“Shazam! Fury of the Gods” meanders further in that direction. The first “Shazam!” works as well as it does because it’s mostly focused on two adolescent pipsqueaks, Billy Batson (Asher Angel) and Freddy Freeman (Jack Dylan Grazer), who get sucked into a generic fantasy, with some assistance from their extended family of orphan buddies. “Shazam! Fury of the Gods” mostly sticks to the comic book formula that the first movie poked fun at, despite another strong comedic performance from star Zachary Levi and some sporadic yuks throughout. It’s schtickier and less assured than the first “Shazam!” but these leftovers still reheat well enough.
Billy, Freddy, and their foster family members return to fight the latest vengeful dangling plot thread, this time a trio of vindictive sorceresses called the Daughters of Atlas, led by Hespera (Helen Mirren) and Kalypso (Lucy Liu), who want to avenge their father, Atlas (not in this picture). The identity of the third Daughter is briefly shrouded in mystery.
Billy’s anxieties speak loudest for the “Marvel Family,” as comics fans know them, a convivial group of tweens whom, after yelling the magic word “Shazam,” are granted godlike superpowers. But even the residents of Philadelphia, where most of “Shazam! Fury of the Gods” takes place, don’t seem to know who these kids are. They refer to the Marvels as the “Philly Fiascos,” presumably because you can’t successfully brand a DC Comics character as a Marvel anything. Billy also longs to know what his “superhero name” is; he gets some answers after he unexpectedly reunites with his grumpy guru/mentor, the Wizard (Djimon Hounsou), who somehow survived the events of the first “Shazam!”. Don’t worry if you forgot this last plot point, Billy and Freddy repeatedly joke about it.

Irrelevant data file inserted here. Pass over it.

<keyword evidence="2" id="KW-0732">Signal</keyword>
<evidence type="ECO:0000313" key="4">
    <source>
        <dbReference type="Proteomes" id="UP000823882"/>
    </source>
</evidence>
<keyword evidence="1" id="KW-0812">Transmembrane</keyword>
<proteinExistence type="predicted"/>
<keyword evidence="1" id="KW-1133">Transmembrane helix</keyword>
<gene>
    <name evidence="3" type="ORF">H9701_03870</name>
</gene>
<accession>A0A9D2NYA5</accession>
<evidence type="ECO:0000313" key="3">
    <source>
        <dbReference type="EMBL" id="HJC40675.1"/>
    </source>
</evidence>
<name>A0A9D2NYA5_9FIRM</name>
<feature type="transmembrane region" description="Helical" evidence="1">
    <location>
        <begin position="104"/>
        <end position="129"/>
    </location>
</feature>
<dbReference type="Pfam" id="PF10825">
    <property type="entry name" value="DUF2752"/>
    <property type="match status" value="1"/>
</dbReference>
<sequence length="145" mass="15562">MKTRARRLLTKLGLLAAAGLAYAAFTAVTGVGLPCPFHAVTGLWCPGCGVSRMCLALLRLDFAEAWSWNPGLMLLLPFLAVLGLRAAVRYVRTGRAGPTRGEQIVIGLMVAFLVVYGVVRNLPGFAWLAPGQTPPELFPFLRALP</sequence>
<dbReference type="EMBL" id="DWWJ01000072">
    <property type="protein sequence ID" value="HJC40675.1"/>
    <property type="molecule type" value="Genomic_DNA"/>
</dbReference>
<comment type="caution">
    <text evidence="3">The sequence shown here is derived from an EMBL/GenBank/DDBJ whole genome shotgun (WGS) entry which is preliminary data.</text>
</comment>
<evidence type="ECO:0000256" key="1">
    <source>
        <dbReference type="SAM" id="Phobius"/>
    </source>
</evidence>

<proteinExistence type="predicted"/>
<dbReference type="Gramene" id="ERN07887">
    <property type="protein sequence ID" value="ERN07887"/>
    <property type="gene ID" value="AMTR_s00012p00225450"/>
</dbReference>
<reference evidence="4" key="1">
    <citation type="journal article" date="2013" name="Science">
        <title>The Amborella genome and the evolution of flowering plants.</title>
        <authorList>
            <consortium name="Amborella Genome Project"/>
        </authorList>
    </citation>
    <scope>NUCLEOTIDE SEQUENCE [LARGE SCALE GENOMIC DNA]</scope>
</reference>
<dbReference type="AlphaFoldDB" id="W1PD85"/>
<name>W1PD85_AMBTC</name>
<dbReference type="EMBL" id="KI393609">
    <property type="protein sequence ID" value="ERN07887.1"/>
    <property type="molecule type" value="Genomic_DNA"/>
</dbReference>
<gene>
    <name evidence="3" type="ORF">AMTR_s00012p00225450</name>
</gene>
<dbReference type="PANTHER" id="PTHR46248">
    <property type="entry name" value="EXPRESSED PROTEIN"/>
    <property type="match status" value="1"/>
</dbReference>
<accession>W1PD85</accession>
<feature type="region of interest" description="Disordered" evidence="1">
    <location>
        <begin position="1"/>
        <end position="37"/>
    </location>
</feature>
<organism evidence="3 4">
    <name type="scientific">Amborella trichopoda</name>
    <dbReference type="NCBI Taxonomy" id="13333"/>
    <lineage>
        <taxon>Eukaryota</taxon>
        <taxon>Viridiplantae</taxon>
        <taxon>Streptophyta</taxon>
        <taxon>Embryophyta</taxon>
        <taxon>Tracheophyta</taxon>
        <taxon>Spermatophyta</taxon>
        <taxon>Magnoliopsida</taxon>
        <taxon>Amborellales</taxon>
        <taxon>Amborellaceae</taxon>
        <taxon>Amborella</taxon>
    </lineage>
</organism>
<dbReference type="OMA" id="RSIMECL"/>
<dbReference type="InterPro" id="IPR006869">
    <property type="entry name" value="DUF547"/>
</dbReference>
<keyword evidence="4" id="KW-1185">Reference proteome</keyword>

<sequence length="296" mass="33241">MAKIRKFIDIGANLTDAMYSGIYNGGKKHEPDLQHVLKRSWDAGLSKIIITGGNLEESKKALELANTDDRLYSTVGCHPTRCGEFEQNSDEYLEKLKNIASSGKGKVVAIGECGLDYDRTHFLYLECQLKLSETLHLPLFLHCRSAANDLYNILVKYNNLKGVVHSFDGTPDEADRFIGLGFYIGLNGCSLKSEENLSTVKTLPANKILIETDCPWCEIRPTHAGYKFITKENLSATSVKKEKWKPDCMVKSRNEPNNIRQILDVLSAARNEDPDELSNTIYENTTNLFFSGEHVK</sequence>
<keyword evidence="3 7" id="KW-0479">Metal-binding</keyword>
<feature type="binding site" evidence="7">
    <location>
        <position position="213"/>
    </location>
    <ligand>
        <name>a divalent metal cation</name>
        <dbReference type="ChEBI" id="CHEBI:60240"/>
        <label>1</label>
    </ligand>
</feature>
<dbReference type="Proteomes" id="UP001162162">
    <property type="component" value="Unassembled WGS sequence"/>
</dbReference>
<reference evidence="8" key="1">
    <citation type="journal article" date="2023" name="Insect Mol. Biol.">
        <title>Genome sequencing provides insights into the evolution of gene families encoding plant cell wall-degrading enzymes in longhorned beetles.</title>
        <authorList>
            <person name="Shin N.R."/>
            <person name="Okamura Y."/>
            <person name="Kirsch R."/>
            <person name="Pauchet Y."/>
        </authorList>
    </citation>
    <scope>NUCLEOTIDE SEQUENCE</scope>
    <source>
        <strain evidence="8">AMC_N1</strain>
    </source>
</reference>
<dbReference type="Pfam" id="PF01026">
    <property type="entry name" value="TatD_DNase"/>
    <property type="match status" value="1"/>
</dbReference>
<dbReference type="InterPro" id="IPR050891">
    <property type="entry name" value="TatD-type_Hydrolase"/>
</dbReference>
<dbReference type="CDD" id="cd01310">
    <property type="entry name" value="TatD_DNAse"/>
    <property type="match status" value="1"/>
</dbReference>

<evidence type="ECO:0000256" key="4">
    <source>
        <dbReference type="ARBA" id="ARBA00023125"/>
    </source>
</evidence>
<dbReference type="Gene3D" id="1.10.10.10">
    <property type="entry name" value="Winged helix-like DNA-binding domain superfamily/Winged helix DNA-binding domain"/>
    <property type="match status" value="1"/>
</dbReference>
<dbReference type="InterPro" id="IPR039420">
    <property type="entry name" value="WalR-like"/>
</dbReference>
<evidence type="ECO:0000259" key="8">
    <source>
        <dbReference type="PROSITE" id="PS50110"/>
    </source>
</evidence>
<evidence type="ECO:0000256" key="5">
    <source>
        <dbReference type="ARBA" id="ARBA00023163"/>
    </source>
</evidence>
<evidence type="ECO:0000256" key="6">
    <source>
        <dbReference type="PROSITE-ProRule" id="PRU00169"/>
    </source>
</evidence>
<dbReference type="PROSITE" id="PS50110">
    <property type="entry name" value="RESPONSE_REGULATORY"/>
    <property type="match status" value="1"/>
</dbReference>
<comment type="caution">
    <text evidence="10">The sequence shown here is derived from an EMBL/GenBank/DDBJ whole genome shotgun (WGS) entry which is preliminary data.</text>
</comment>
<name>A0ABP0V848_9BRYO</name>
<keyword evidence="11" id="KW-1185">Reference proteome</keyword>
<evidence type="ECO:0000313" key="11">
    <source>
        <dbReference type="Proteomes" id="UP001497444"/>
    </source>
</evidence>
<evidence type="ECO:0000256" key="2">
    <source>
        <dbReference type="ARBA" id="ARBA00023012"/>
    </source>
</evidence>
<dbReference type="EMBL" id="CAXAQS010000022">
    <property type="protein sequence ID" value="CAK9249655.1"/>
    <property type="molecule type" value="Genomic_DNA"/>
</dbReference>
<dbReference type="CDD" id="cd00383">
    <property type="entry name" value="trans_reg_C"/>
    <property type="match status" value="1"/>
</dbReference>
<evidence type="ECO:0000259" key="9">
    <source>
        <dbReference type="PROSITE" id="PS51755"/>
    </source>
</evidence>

That kind of pre-chewed humor is only charming because it’s finessed by the movie’s ensemble cast members, especially the actors who play the punchy, adult-aged demigods that Billy and his family become when they say the magic word. Levi, who plays Billy’s alter-ego Shazam (also known as Captain Marvel), and Adam Brody, who plays “Super Freddy” (AKA Captain Marvel Jr., Elvis’ favorite super-guy), both stand out as adolescents struggling with thankless grown-up feelings and responsibilities. The movie’s adult villains don’t stand out, though Mirren still smirks like a champ.